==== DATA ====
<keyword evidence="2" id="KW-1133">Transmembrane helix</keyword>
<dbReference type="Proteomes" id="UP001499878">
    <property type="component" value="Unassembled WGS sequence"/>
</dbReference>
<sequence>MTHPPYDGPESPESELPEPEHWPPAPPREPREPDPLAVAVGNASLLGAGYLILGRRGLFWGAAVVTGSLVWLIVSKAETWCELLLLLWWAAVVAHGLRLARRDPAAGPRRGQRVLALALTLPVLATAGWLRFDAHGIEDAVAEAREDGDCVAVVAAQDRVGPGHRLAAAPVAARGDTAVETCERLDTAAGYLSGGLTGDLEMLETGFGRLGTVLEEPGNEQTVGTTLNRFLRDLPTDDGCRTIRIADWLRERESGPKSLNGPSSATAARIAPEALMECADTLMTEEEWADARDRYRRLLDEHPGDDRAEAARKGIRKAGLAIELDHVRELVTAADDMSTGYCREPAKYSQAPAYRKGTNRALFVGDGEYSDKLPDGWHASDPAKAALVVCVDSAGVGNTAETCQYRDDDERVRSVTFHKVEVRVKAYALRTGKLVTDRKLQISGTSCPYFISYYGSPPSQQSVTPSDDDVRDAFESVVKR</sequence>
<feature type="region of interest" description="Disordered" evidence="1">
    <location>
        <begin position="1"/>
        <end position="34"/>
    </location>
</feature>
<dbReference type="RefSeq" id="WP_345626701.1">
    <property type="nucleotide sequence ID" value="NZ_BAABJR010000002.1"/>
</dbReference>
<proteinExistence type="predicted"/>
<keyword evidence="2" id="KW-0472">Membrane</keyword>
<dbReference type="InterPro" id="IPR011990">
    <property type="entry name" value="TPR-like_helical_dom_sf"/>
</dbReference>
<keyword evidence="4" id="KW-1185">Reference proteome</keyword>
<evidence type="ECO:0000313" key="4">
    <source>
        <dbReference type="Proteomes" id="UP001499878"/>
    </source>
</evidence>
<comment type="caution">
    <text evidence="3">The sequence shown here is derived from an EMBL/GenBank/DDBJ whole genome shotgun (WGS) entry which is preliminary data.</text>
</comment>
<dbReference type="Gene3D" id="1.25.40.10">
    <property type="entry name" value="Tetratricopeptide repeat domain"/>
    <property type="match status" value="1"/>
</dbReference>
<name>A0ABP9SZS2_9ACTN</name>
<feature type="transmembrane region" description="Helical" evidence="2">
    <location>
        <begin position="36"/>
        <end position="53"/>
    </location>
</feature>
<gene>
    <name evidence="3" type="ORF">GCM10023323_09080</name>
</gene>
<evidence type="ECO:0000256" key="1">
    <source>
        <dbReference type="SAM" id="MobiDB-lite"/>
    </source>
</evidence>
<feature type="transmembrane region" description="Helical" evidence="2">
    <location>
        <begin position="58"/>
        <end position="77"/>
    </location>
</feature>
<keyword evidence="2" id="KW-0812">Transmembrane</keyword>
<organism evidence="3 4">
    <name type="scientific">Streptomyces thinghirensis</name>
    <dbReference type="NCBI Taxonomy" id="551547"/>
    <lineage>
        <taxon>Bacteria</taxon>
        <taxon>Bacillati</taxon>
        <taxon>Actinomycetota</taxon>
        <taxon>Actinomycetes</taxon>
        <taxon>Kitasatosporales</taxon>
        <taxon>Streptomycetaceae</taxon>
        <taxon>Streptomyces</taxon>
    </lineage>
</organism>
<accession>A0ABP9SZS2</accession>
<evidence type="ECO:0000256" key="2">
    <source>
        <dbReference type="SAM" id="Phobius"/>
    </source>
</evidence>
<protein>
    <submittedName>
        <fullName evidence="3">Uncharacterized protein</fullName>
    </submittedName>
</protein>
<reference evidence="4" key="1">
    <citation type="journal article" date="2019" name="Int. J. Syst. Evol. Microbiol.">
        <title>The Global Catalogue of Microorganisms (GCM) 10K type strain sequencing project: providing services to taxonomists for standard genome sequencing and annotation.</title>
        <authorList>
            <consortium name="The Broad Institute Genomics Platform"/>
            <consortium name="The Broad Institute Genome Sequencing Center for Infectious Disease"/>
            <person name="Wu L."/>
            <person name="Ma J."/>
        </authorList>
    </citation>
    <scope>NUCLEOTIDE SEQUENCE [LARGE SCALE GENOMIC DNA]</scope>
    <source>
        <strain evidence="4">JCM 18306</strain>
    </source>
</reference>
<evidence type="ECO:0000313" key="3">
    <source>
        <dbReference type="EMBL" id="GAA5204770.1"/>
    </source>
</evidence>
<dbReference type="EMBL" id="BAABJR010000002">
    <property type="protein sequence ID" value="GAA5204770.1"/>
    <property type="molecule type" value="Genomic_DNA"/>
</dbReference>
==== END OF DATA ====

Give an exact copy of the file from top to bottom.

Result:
<keyword evidence="2" id="KW-1133">Transmembrane helix</keyword>
<dbReference type="Proteomes" id="UP001499878">
    <property type="component" value="Unassembled WGS sequence"/>
</dbReference>
<sequence>MTHPPYDGPESPESELPEPEHWPPAPPREPREPDPLAVAVGNASLLGAGYLILGRRGLFWGAAVVTGSLVWLIVSKAETWCELLLLLWWAAVVAHGLRLARRDPAAGPRRGQRVLALALTLPVLATAGWLRFDAHGIEDAVAEAREDGDCVAVVAAQDRVGPGHRLAAAPVAARGDTAVETCERLDTAAGYLSGGLTGDLEMLETGFGRLGTVLEEPGNEQTVGTTLNRFLRDLPTDDGCRTIRIADWLRERESGPKSLNGPSSATAARIAPEALMECADTLMTEEEWADARDRYRRLLDEHPGDDRAEAARKGIRKAGLAIELDHVRELVTAADDMSTGYCREPAKYSQAPAYRKGTNRALFVGDGEYSDKLPDGWHASDPAKAALVVCVDSAGVGNTAETCQYRDDDERVRSVTFHKVEVRVKAYALRTGKLVTDRKLQISGTSCPYFISYYGSPPSQQSVTPSDDDVRDAFESVVKR</sequence>
<feature type="region of interest" description="Disordered" evidence="1">
    <location>
        <begin position="1"/>
        <end position="34"/>
    </location>
</feature>
<dbReference type="RefSeq" id="WP_345626701.1">
    <property type="nucleotide sequence ID" value="NZ_BAABJR010000002.1"/>
</dbReference>
<proteinExistence type="predicted"/>
<keyword evidence="2" id="KW-0472">Membrane</keyword>
<dbReference type="InterPro" id="IPR011990">
    <property type="entry name" value="TPR-like_helical_dom_sf"/>
</dbReference>
<keyword evidence="4" id="KW-1185">Reference proteome</keyword>
<evidence type="ECO:0000313" key="4">
    <source>
        <dbReference type="Proteomes" id="UP001499878"/>
    </source>
</evidence>
<comment type="caution">
    <text evidence="3">The sequence shown here is derived from an EMBL/GenBank/DDBJ whole genome shotgun (WGS) entry which is preliminary data.</text>
</comment>
<dbReference type="Gene3D" id="1.25.40.10">
    <property type="entry name" value="Tetratricopeptide repeat domain"/>
    <property type="match status" value="1"/>
</dbReference>
<name>A0ABP9SZS2_9ACTN</name>
<feature type="transmembrane region" description="Helical" evidence="2">
    <location>
        <begin position="36"/>
        <end position="53"/>
    </location>
</feature>
<gene>
    <name evidence="3" type="ORF">GCM10023323_09080</name>
</gene>
<evidence type="ECO:0000256" key="1">
    <source>
        <dbReference type="SAM" id="MobiDB-lite"/>
    </source>
</evidence>
<feature type="transmembrane region" description="Helical" evidence="2">
    <location>
        <begin position="58"/>
        <end position="77"/>
    </location>
</feature>
<keyword evidence="2" id="KW-0812">Transmembrane</keyword>
<organism evidence="3 4">
    <name type="scientific">Streptomyces thinghirensis</name>
    <dbReference type="NCBI Taxonomy" id="551547"/>
    <lineage>
        <taxon>Bacteria</taxon>
        <taxon>Bacillati</taxon>
        <taxon>Actinomycetota</taxon>
        <taxon>Actinomycetes</taxon>
        <taxon>Kitasatosporales</taxon>
        <taxon>Streptomycetaceae</taxon>
        <taxon>Streptomyces</taxon>
    </lineage>
</organism>
<accession>A0ABP9SZS2</accession>
<evidence type="ECO:0000256" key="2">
    <source>
        <dbReference type="SAM" id="Phobius"/>
    </source>
</evidence>
<protein>
    <submittedName>
        <fullName evidence="3">Uncharacterized protein</fullName>
    </submittedName>
</protein>
<reference evidence="4" key="1">
    <citation type="journal article" date="2019" name="Int. J. Syst. Evol. Microbiol.">
        <title>The Global Catalogue of Microorganisms (GCM) 10K type strain sequencing project: providing services to taxonomists for standard genome sequencing and annotation.</title>
        <authorList>
            <consortium name="The Broad Institute Genomics Platform"/>
            <consortium name="The Broad Institute Genome Sequencing Center for Infectious Disease"/>
            <person name="Wu L."/>
            <person name="Ma J."/>
        </authorList>
    </citation>
    <scope>NUCLEOTIDE SEQUENCE [LARGE SCALE GENOMIC DNA]</scope>
    <source>
        <strain evidence="4">JCM 18306</strain>
    </source>
</reference>
<evidence type="ECO:0000313" key="3">
    <source>
        <dbReference type="EMBL" id="GAA5204770.1"/>
    </source>
</evidence>
<dbReference type="EMBL" id="BAABJR010000002">
    <property type="protein sequence ID" value="GAA5204770.1"/>
    <property type="molecule type" value="Genomic_DNA"/>
</dbReference>